AS Clean Up Australia Day approaches, Lake Macquarie's largest wetland continues to face environmental danger due to illegal dumping.
The Belmont Wetlands State Park covers 514 hectares and encompasses Nine Mile Beach, a popular camping area that stretches between Blacksmiths and Redhead beaches.
The park and beach share a one-way four-wheel-drive access entrance off Kalaroo Road, Jewells.
The entire area is used for recreational activities.
Belmont Wetlands State Park Trust chairman Greg Wright said it should look picturesque but was far from it.
In what he described as a "chronic, ongoing" problem, Mr Wright said rubbish was often strewn throughout the park and on the beach, deliberately dumped there by some users.
Rubbish left behind by day-trippers and campers typically included bottles, cans and plastic, but inside the park was more harmful waste.
Mr Wright said last year the trust spent $100,000 removing dangerous materials such as asbestos.
"People are coming out of their way to bring their rubbish here and treat the place like a tip," Mr Wright said.
In the past week alone, Mr Wright said three cars had been torched and abandoned in the park.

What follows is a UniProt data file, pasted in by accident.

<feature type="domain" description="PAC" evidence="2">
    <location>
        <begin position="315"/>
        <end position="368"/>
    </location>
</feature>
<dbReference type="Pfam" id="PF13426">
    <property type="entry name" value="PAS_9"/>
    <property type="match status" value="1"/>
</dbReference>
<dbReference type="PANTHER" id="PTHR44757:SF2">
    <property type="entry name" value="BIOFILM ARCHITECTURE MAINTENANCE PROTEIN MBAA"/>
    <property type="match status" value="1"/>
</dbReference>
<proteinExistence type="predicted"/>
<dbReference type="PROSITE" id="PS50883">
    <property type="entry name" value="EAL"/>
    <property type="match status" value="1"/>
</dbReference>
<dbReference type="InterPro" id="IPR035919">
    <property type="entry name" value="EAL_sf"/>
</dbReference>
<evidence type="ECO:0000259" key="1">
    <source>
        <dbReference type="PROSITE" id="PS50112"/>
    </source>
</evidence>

The trust is working towards implementing a surveillance system in an attempt to crack down on the dumping.
One group of users - four-wheel drivers - also want to help clean up and stop the dumping.
Raymond Terrace 4WD Club vice-president Ben MacLean believes a more commonsense approach to the problem could work.
"If everyone takes out what they take in and a little more, there'd be nothing there," he said.
Mr MacLean said he and his children used the track at least once a month and always stopped to pick up rubbish.
This Sunday, March 2, the MacLean family and other members from the Raymond Terrace 4WD Club will join the Belmont Wetlands State Park Trust at the site for Clean Up Australia Day.
It will be open to the public from 9am until noon.
Go to www.cleanupaustraliaday.org.au/BelmontWetlandsStateParkRegister to register online for the event.